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« Reply #84 on: September 13, 2018, 09:55:06 AM »

cyano is a bit of a boon!   Wink

That is a fact!  I discovered CA back when I returned to Free Flight (Always Capitalize) in the late '90's.  I got so enthused that I took a special trip to Miami where it is delivered in super-tankers.  It was called "The Boondocks" Roll Eyes Roll Eyes Roll Eyes

Please forgive the Lower Alabama humor.
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« Reply #85 on: September 13, 2018, 10:34:44 AM »

Here's another crazy idea, a holdover from my R/C days.  Has anyone ever considered a bolt on wing for some of the larger scale models? I'm thinking of using 3 #4-40 nylon screws into threaded inserts. The photo shows where the blocks would be located, but they aren't glued in yet. I was thinking since I eliminated the weight of the plastic wheels I might get away with it weight wise.


Actually, 4-40 bolts are overkill Wink!  A pair of 2-56's will still have more than enough strength and are more likely to give in a prang.
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Dan Snow
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« Reply #86 on: September 13, 2018, 12:02:33 PM »

    Hi Dan.   Your "Jumbo" Beaver looks pretty good.    Cool    I have a couple of questions about the kit if I may.   What does the kit call for in regard to positive incidence degree angle of the wing, and how much dihedral does the kit call for?   How thick is the plastic nose cone?  Is it just glued in place over the nose framework (how much overlap?), and is there any balsa reinforcement for the front of the plastic nose cone? where the thrust bearing sits?  Does the kit also recommend infill planking of the nose?   Thanks.  Also, could you post a pic of the plan sheets?   Thanks.  

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Richard

Nothing in writing on the plans about incidence, but measuring them it looks like ZERO degrees on both wing and stab using the thrust line as a base. There is 1 3/16" dihedral on each panel.
The cowl is .020" thick and made in 2 pieces, the nose is vacu-formed  and the back half or so is a ring glued up from a supplied sheet. Note: As drawn on my plan the pattern for the cowl ring was 5/16" Too Short! I have notified Dumas.
The cowl is glued to a plug that slides into the nose of the fuselage. There is no structure between the thrust bearing surface and the plug but I will be adding some. No, I don't see anything about infill planking.  NOTE: the 1/16" square supplied in my kit for stringers was so light and soft that a sneeze would likely break it. I have made many repairs because I didn't pick up the fuse on a vertical joint.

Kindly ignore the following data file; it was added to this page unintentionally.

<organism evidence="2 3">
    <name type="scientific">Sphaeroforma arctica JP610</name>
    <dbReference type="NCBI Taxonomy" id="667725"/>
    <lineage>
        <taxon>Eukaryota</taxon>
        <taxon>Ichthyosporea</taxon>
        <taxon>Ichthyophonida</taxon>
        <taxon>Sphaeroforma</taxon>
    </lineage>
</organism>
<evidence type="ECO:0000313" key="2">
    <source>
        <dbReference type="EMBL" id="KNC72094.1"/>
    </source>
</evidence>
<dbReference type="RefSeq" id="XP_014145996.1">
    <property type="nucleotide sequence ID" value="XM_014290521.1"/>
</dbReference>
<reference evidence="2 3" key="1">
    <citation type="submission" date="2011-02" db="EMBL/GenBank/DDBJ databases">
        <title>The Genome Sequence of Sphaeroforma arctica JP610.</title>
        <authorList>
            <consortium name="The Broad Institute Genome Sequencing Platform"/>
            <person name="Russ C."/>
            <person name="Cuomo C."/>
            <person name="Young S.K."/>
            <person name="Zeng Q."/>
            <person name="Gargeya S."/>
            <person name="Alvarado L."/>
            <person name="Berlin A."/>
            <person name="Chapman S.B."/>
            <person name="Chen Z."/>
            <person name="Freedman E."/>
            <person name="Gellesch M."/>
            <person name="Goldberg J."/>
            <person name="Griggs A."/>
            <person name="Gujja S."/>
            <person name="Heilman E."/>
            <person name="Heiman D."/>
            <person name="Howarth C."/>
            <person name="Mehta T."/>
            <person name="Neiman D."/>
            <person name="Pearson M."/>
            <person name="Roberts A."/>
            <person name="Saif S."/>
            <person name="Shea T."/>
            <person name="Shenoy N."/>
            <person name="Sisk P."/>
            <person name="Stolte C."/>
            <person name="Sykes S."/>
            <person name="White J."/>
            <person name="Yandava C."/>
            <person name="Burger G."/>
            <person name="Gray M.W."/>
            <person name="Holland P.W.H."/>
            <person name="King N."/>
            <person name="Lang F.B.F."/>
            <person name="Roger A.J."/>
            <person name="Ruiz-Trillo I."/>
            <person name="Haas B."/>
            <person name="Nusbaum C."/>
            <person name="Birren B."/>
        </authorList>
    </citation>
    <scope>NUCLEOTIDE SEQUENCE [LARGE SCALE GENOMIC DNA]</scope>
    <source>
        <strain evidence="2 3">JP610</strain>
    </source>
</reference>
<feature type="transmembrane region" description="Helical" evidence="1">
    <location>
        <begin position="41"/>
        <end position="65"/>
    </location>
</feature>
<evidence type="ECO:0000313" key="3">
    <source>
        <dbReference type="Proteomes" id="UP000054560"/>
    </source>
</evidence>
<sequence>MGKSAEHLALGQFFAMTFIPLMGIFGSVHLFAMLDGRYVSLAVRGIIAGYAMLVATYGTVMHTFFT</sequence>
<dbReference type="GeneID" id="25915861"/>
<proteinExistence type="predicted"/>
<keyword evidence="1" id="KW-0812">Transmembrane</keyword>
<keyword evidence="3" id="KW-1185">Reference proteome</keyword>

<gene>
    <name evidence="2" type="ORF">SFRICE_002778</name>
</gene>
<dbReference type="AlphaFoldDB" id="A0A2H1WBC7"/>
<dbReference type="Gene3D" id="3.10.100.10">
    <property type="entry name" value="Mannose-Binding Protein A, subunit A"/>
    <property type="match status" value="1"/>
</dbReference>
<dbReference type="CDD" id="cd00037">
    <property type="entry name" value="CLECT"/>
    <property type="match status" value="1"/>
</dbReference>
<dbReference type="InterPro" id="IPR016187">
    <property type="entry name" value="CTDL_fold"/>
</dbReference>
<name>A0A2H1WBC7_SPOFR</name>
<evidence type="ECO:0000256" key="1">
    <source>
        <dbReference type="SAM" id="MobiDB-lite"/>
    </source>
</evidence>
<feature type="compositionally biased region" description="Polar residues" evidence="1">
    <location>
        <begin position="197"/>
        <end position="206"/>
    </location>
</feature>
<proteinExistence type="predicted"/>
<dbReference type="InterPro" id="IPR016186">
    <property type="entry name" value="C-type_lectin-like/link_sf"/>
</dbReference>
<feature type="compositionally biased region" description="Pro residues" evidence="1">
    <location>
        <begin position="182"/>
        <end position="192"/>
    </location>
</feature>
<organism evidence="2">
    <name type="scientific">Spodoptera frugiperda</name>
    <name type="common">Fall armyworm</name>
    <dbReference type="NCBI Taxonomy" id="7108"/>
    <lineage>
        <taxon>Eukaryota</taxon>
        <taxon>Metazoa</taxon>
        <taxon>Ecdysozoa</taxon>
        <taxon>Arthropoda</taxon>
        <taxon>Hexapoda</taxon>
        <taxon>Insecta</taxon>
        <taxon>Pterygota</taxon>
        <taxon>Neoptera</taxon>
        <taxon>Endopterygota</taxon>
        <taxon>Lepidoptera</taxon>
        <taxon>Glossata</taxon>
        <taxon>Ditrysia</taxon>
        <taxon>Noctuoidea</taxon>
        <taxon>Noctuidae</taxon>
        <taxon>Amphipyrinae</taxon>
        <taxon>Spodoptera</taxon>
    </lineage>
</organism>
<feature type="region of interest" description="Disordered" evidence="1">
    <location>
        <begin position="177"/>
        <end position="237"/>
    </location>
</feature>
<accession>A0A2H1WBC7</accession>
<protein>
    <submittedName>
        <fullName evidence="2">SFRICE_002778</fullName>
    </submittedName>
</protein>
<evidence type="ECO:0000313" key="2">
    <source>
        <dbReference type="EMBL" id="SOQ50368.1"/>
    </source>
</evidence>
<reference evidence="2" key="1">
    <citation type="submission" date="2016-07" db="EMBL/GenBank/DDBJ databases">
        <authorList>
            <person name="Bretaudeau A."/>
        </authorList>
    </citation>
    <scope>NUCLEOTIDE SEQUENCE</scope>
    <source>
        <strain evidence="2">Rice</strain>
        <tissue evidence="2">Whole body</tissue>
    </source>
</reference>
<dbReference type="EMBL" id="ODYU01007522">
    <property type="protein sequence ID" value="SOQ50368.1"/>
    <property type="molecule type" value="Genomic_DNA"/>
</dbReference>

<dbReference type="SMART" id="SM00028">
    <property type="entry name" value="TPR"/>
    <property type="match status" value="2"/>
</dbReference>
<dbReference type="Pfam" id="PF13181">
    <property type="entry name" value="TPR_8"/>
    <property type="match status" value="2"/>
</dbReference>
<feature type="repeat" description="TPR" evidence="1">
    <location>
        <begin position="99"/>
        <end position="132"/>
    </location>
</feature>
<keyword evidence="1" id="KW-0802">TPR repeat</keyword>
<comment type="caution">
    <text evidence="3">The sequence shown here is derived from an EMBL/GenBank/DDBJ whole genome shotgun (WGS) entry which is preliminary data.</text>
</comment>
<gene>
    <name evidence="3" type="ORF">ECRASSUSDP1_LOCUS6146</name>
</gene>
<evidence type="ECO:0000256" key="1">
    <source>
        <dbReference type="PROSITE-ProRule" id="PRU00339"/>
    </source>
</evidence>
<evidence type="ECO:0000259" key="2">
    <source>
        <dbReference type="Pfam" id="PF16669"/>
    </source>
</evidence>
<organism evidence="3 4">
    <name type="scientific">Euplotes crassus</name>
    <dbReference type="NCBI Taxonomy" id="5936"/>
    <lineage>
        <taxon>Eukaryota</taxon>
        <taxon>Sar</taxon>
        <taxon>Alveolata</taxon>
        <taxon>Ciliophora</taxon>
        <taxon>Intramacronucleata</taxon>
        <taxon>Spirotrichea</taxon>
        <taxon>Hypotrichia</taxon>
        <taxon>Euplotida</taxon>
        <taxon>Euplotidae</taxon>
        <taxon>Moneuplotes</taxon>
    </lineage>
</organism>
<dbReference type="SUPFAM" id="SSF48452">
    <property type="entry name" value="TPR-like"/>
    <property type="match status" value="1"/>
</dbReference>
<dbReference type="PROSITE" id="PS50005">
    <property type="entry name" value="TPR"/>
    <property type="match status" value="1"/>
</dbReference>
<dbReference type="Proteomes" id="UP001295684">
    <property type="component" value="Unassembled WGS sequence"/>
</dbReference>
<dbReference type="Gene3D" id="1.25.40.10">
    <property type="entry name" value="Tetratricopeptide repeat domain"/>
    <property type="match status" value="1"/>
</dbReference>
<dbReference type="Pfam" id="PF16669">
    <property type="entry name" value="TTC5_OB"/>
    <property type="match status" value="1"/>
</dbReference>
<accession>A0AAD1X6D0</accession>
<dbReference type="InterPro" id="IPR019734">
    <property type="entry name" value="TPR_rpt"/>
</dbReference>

Hope this helps.

P.S. I moved the rear motor peg forward one bay on mine.
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Dan Snow
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« Reply #87 on: September 13, 2018, 12:11:40 PM »


Actually, 4-40 bolts are overkill Wink!  A pair of 2-56's will still have more than enough strength and are more likely to give in a prang.
[/quote]

The more I look at the model, the less likely it is I'll make the wing removable. There is some rather funky structure going on to blend the top of the wing, the fuselage and the windscreen together. If I put this structure on the wing there is nothing to attach the top of the windscreen to. If I leave it on the fuselage then I don't have anyplace to attach the tissue covering the top of the wing fairing. And then I would need to make the wing struts detachable as well, so I'm thinking it's a lot more weight and work when all I need to do is build a bigger box to put it in.
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LASTWOODSMAN
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« Reply #88 on: September 13, 2018, 01:30:55 PM »

     Hi Dan.  Thanks so much for posting your plan pics.  Smiley  It is really nice to see the plan before one buys the kit.   It seems that Dumas might have had a different designer for each model of my 30" Speedster and your 30" Beaver.  My original rear peg on the Speedster appears to be a full bay further to the rear (see pic), just under the leading edge of the stab,  as compared with your Beaver's original rear peg location.   Maybe the guy who designed the Beaver might have already moved the peg one bay ahead originally.  Huh  I know my Speedster flew better after I moved the rear peg ahead one bay, to about the same position as your original rear peg .    Undecided  

LASTWOODSMAN
Richard
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« Reply #89 on: September 13, 2018, 05:04:07 PM »

Re:  Rear peg location issues.